“We will always be an integral part of our community of Haines,” Wheeler says. “We are the local brewery in our community, and we don’t strive to be a regional brewery. We don’t need to be on shelves in the Lower 48, or all across Alaska for that matter. We have no intention of trying to duplicate or compete in that market.”
Brewing on Kodiak Island (a.k.a. “The Rock”)
Ben Millstein, the owner/brewer of Kodiak Island Brewing Co., is another Alaskan brewer who keeps his focus strictly local. Kodiak Island, the home to Millstein’s brewery, is a 70-minute flight from Anchorage or a 9-hour ferry ride from the closest connection to the national road system, with both modes of travel subject to unpredictable weather delays. Affectionately nicknamed The Rock by its approximately 14,000 inhabitants, Kodiak is the second largest island in the United States and its main town, also named Kodiak, was founded by Russian traders in 1792.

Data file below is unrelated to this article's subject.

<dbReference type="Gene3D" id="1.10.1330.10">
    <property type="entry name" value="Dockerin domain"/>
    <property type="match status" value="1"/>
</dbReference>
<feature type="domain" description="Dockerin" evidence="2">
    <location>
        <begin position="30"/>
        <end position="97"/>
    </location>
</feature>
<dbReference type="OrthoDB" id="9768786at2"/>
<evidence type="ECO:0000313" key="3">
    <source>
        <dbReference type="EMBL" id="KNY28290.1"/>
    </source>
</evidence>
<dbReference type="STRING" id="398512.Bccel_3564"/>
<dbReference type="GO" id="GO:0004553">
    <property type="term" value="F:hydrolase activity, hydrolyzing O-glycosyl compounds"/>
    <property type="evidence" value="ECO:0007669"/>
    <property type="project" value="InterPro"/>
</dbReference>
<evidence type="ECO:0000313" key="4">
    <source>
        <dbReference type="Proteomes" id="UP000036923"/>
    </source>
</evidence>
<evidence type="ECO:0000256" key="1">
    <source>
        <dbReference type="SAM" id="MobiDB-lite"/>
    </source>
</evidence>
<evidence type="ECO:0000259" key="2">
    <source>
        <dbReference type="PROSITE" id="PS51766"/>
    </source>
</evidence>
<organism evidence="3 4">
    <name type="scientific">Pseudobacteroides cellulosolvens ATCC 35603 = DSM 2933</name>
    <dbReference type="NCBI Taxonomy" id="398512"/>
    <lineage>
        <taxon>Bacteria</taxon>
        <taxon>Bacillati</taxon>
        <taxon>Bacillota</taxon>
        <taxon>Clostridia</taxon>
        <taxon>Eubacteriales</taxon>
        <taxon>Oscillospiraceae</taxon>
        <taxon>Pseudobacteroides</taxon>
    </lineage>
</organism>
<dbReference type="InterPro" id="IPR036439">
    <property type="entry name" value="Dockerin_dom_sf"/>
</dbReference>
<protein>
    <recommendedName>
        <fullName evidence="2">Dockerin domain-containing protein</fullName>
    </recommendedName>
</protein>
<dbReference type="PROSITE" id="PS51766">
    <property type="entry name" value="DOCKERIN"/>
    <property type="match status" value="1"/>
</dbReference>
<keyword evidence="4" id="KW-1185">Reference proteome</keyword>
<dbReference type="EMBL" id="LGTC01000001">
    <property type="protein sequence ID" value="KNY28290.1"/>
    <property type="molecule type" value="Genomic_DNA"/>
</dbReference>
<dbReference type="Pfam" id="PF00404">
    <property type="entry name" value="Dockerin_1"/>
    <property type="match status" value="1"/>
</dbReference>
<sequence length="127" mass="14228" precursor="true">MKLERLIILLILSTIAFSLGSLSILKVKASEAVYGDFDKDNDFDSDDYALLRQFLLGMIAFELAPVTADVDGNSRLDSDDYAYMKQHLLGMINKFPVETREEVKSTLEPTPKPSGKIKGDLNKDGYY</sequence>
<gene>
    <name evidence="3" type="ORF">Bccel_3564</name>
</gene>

Despite this isolation, Millstein has created a highly successful craft brewery, one that only sells its products locally. A carpenter by trade, he spent several years in the town of Homer during the 1990s and was a member of the renowned Q & Q (Quality and Quaffability) Homebrew Club; he was friends with three other members, Lasse Holmes, Steve McCasland and Karen Berger, who eventually founded Homer Brewing Co. in 1996. Inspired by their example, he decided to open a brewery on Kodiak Island in 2003.
When asked what led him to become a commercial brewer, Millstein will tell you succinctly, “Force of will and community need.”